Albino pandas, deforestation in Brazil, explaining extinction: 3 big stories you might have missed

Giant panda

Giant panda at Bifengxia Panda Reserve, China. (© Martha de Jong-Lantink)

Editor’s note: News about conservation and the environment is made every day, but some of it can fly under the radar. In a recurring feature, Human Nature shares three stories from the past week that you should know about.

  1. White panda is spotted in China for the first time

An albino giant panda was captured on camera in a nature reserve in China this April.

The story: This is the first reported sighting of an albino panda, Tiffany May reported for The New York Times last week. Albinism, which causes a lack of melanin in the skin and eyes, can cause sensitivity to sunlight and make animals easier for predators to spot in the wild, but this panda seems to be doing well, researchers say.

The big picture: There are only around 1,900 giant pandas worldwide that live in the wild, but their status was recently upgraded from endangered to vulnerable, signaling that the population is starting to recover. Camera traps, such as the one that captured the albino panda, can help conservationists track where species are recovering or where they need to target protection strategies.

Read the story here.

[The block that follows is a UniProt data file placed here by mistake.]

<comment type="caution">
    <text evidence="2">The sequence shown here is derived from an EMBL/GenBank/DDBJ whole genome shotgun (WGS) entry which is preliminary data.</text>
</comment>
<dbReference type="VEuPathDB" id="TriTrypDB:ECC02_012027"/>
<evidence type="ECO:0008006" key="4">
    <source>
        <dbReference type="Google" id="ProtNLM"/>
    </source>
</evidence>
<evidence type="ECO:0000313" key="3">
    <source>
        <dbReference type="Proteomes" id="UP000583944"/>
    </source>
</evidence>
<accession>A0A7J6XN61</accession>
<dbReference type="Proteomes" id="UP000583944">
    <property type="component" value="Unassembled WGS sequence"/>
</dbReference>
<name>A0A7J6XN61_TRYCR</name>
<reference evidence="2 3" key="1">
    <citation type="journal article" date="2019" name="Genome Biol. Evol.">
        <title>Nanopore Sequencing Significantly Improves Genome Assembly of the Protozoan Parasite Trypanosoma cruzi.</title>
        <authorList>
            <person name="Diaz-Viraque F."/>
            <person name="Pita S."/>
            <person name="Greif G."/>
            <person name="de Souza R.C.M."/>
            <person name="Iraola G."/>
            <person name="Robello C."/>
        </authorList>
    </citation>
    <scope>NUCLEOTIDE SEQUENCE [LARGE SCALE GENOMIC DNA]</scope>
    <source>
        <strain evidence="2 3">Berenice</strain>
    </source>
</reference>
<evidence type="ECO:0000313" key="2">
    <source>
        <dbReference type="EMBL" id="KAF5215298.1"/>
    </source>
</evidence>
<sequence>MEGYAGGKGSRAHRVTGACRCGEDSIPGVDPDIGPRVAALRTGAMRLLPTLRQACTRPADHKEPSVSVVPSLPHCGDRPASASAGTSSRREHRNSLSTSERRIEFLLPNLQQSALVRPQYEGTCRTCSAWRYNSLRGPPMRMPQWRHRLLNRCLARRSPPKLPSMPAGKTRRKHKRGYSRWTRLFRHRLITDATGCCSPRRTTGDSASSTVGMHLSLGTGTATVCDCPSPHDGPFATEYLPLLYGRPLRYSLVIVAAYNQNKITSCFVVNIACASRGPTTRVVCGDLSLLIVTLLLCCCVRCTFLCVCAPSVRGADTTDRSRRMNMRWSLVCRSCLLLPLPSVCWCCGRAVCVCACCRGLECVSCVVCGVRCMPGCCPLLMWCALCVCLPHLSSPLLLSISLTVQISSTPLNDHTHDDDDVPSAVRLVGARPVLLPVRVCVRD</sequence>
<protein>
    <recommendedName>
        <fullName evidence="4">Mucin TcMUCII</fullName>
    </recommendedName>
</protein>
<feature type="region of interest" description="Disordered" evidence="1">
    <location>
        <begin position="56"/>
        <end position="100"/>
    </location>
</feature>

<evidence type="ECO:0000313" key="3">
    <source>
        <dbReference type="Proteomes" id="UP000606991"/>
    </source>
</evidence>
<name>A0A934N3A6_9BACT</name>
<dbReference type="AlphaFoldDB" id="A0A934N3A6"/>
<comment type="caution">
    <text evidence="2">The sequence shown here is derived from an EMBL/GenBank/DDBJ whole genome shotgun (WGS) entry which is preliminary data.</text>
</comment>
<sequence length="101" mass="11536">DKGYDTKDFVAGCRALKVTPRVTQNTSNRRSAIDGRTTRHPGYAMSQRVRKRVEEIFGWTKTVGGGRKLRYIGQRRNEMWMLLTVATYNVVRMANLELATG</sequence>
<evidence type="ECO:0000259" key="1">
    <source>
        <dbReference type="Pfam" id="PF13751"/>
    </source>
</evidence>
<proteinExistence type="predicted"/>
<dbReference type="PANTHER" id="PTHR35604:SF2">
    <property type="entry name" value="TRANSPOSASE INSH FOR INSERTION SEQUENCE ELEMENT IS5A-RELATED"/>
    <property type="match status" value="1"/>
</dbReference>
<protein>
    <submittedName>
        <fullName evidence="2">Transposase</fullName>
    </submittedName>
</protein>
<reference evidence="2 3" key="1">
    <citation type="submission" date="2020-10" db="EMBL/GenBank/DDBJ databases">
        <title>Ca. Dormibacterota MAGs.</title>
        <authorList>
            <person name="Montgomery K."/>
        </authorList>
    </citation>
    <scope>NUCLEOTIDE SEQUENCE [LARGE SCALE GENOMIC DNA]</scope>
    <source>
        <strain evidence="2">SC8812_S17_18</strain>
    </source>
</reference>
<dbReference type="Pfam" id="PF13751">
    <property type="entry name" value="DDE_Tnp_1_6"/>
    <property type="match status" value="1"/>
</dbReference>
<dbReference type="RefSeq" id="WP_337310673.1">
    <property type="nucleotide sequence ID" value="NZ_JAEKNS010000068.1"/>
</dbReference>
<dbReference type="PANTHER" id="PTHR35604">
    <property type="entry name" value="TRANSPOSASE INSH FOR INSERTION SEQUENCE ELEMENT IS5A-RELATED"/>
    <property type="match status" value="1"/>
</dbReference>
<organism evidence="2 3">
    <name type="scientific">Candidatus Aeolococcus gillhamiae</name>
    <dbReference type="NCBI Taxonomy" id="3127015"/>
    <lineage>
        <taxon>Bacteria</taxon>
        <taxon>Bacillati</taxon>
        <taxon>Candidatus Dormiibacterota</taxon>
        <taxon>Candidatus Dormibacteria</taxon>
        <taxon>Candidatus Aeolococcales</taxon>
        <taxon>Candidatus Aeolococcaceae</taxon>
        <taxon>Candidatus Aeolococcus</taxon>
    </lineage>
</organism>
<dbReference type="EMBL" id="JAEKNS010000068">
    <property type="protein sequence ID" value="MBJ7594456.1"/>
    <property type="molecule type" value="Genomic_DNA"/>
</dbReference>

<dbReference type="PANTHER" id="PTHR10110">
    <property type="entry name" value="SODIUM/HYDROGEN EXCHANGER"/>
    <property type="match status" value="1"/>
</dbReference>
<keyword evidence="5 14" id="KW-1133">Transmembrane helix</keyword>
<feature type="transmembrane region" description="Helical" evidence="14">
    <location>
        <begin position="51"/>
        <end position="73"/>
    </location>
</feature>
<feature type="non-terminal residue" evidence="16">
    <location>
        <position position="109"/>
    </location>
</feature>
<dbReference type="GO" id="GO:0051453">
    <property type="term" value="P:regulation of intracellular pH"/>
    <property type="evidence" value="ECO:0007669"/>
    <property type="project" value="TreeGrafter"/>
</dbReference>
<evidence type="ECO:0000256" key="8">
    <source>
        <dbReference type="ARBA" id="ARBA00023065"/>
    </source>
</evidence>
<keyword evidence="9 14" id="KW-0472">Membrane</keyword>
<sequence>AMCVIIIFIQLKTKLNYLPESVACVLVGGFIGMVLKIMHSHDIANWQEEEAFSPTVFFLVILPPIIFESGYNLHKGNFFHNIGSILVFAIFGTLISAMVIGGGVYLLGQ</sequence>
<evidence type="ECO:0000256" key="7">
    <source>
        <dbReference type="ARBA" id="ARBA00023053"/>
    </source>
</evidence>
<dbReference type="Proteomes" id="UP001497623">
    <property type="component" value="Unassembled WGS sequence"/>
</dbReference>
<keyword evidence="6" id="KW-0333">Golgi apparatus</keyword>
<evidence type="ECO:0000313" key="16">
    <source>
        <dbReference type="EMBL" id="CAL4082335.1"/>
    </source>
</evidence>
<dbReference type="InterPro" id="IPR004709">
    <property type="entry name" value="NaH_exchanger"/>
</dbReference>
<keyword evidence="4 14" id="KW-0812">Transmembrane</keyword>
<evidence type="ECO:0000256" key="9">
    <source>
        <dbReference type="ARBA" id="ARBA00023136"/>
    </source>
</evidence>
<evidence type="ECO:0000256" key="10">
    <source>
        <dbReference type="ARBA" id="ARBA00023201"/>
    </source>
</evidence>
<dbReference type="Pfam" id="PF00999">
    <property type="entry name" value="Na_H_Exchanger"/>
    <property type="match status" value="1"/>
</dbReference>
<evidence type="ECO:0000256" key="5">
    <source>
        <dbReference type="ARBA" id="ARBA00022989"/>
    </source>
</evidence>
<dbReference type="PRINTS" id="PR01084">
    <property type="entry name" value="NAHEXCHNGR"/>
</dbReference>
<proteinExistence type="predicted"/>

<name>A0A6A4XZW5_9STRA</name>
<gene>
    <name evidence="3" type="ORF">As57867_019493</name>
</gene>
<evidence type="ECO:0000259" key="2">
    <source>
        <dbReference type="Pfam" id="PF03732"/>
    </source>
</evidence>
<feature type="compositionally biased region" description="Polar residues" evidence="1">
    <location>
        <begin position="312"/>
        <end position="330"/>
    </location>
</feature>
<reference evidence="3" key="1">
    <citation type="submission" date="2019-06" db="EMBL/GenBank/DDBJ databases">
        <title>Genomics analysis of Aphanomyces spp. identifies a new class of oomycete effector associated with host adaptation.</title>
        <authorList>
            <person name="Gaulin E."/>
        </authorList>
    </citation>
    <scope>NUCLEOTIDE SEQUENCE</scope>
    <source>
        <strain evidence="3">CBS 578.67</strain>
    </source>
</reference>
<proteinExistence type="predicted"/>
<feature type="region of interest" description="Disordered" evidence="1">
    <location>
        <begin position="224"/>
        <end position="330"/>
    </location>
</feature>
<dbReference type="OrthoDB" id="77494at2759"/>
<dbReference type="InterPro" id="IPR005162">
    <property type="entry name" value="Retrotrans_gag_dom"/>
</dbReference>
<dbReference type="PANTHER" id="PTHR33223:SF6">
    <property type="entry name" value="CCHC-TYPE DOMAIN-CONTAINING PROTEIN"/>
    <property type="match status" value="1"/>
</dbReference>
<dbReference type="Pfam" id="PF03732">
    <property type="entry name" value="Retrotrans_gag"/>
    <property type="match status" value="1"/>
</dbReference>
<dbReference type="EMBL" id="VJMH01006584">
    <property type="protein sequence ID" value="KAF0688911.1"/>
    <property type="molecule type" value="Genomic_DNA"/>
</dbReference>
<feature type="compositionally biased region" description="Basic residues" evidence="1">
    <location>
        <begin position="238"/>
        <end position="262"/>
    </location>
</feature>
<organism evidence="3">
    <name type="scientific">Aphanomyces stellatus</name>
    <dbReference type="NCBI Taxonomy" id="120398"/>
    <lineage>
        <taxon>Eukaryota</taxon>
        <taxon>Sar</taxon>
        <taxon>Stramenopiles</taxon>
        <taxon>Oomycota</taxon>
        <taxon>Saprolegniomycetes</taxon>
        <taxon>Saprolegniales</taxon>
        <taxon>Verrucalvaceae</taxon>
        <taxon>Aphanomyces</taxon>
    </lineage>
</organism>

1. Monitoring group: Deforestation up 20% in Brazil’s Amazon

Over the past nine months, deforestation in Brazil’s Amazon rainforest increased 20 percent.

The story: Satellite imagery shows that 2,169 square kilometers (837 square miles) were lost over the past nine months, compared to 1,807 (698 square miles) during the same time period last year, Associated Press reported last week. Brazil’s president Jair Bolsonaro, who took office in January, has made it widely known that he is favors agriculture and industrial mining over protecting nature.

The big picture: The Amazon provides 20 percent of the world’s fresh water, hosts 10 percent of Earth’s known species and stores massive amounts of carbon — by destroying it, people are destroying vital natural resources. A recent study found that protected areas within Brazil are also being affected by the new presidency — read more here.

Read the story here.

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  1. What is extinction? The answer is complicated

There are varying degrees of extinction, but just one black-and-white fact: Humans are causing extinctions to accelerate.

The story: Animals and plants are going extinct at a faster pace because of human activity, Liz Langley reported for National Geographic last week. Extinctions are categorized on a scale, from critically endangered, extinct in the wild, locally extinct and functionally extinct to just plain extinct, meaning a species no longer exists on Earth.

The big picture: Human activity, including agriculture, industrial expansion and greenhouse gas emissions are causing what scientists call “the sixth mass extinction,” matched in magnitude only by events such as the Permian-Triassic extinction, where more than 90 percent of all species disappeared. Today, one million species are threatened with extinction — many within only the next few decades.

Read the story here.

Olivia DeSmit is a staff writer for Conservation International. 

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